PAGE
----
From 1848 to 1855, the California Gold Rush attracted ambitious young prospectors from around the world, to prospect for gold and gamble away were two sides of their manliness. By the 1850s, the influx of aspiring prospectors had made San Francisco a world-famous city. San Francisco had overtaken New Orleans as the gambling capital of the US. However, as respectability set in, California gradually strengthened its laws and its policing of gambling; the games went underground.
Gambling was popular on the frontier during the settlement of the West; nearly everyone participated in games of chance. Towns at the end of the cattle trails such as Deadwood, South Dakota or Dodge City, Kansas, and major railway hubs such as Kansas City and Denver were famous for their many lavish gambling houses. Frontier gamblers had become the local elite. At the top of the line, riverboat gamblers dressed smartly, wore expensive jewelry, and exuded refined respectability.
Late 19th century
Horse racing was an expensive hobby for the very rich, especially in the South, but the Civil War destroyed the affluence it rested upon. The sport made a come back in the Northeast, under the leadership of elite jockey clubs that operated the most prestigious racetracks. As a spectator sport, the races attracted an affluent audience, as well as struggling, working-class gamblers. The racetracks closely controlled the situation to prevent fraud and keep the sport honest. Off-track, bookmakers relied upon communication systems such as the telegraph and a system of runners which attracted a much wider audience. However, the bookmakers paid off the odds that were set honestly at the racetrack.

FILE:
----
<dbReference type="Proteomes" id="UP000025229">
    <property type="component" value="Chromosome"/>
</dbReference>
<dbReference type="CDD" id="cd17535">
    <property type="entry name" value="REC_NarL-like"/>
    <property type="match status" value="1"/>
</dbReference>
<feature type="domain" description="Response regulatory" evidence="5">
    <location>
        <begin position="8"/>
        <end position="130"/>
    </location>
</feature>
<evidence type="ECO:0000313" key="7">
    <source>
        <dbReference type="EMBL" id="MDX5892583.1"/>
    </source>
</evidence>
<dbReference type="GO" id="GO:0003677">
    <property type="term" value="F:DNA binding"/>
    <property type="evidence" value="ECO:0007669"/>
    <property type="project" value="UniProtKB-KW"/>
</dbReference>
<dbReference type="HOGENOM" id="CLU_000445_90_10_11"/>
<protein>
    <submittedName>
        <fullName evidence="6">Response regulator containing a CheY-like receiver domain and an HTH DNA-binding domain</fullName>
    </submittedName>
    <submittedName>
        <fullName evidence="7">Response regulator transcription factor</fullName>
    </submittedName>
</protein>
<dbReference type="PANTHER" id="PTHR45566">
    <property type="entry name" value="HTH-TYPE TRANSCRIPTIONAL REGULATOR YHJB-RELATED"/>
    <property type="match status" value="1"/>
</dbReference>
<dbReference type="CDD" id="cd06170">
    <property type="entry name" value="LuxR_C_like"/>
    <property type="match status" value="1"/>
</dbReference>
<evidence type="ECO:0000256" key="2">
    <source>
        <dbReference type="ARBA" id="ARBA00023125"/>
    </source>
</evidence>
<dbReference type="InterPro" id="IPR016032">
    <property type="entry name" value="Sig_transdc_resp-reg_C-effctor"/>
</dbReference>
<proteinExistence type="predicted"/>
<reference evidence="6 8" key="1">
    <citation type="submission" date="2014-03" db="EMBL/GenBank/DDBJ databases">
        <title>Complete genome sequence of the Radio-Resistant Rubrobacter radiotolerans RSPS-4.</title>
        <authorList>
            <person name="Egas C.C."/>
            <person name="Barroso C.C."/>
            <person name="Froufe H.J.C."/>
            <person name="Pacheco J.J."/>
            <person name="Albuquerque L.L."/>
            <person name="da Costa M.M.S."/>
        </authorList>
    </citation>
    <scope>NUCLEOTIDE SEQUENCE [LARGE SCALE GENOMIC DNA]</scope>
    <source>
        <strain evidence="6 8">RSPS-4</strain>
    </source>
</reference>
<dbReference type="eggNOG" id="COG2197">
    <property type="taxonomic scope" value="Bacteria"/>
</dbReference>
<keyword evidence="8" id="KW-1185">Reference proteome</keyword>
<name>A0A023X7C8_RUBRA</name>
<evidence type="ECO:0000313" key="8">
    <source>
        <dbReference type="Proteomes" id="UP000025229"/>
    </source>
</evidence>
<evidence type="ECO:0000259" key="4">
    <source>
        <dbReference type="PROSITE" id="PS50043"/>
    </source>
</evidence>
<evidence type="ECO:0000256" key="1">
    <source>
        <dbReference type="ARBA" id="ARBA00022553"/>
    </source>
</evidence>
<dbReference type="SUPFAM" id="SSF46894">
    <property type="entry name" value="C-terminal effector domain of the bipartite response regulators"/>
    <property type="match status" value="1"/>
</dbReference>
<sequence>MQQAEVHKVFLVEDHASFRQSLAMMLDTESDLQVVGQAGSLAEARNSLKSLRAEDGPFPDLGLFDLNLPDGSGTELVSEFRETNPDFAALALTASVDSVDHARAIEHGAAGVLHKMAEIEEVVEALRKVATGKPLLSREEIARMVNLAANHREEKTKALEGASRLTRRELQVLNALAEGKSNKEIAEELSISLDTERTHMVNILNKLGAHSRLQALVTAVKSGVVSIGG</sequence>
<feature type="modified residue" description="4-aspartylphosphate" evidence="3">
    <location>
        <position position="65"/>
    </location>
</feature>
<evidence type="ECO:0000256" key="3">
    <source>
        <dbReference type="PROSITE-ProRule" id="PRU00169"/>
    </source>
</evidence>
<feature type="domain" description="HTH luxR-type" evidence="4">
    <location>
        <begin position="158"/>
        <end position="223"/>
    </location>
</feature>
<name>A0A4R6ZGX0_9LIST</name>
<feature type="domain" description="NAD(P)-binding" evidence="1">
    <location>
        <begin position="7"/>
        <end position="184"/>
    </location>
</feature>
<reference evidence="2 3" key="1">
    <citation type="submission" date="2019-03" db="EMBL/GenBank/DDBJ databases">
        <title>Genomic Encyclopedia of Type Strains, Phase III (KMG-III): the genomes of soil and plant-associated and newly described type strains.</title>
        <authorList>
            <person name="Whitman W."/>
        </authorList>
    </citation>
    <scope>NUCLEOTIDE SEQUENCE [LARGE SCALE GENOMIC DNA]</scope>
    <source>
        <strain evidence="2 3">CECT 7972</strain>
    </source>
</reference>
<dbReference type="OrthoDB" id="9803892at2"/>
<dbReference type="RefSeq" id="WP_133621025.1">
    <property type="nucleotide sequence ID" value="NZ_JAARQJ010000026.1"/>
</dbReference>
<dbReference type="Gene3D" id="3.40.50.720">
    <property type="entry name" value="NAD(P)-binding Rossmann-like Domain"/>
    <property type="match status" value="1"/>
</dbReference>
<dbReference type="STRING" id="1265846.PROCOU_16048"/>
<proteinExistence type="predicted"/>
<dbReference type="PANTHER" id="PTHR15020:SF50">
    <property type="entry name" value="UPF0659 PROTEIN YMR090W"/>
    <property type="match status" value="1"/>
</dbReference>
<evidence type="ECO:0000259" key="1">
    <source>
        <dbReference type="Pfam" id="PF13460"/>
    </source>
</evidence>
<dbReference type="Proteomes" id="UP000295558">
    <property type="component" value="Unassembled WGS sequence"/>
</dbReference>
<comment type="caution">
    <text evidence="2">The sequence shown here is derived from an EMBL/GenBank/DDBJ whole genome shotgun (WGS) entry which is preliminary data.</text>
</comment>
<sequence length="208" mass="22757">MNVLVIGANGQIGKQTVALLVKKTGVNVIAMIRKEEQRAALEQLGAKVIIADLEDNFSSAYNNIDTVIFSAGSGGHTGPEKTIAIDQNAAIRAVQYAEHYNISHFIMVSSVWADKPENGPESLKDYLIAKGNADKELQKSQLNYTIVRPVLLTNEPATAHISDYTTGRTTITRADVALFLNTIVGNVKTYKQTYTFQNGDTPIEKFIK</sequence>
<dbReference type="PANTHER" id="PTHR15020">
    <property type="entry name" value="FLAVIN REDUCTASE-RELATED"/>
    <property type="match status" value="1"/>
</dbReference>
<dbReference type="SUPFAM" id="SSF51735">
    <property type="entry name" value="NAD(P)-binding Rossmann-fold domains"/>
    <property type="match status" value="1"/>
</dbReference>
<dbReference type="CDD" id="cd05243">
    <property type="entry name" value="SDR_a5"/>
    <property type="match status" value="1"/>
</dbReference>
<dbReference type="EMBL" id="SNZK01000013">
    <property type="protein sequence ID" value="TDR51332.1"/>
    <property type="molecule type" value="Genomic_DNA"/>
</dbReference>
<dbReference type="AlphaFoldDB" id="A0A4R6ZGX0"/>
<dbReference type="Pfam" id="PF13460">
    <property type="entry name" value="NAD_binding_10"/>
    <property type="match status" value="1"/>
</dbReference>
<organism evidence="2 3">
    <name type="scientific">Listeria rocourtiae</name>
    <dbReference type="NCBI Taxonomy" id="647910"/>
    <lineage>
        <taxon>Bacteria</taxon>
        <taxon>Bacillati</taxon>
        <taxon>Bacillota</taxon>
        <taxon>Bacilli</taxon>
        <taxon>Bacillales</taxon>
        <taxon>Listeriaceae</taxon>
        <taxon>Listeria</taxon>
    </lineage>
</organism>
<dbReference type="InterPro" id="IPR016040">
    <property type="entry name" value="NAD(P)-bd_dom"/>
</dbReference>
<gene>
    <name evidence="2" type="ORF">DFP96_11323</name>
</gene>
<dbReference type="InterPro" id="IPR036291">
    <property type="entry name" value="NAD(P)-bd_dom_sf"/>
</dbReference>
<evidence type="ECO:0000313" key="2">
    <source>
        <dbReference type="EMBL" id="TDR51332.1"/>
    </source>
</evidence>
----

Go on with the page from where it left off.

In Chicago, like other rapidly growing industrial centers with large immigrant and migrant working-class neighborhoods, gambling was a major issue, and in some contexts a vice. The city's wealthy urban elite had private clubs and closely supervised horse racing tracks. The workers, who discovered freedom and independence in gambling, discovered a world apart from their closely supervised factory jobs. They gambled to validate the risk-taking aspect of masculinity, betting heavily on dice, card games, policy, and cockfights. Already by the 1850s, hundreds of saloons offered gambling opportunities, including off-track betting on the horses. Historian Mark Holler, argues that organized crime provided upward mobility to ambitious people in poverty-stricken non-white communities. The high-income, high-visibility vice lords and racketeers built their careers and profits in these low-income neighborhoods, often branching into local politics to protect their domains. For example, in 1868–1888, Chicago linchpin, Michael C. McDonald—"The Gambler King of Clark Street"—kept numerous Democratic machine politicians on expense accounting to protect his gambling empire and keep the reformers at bay.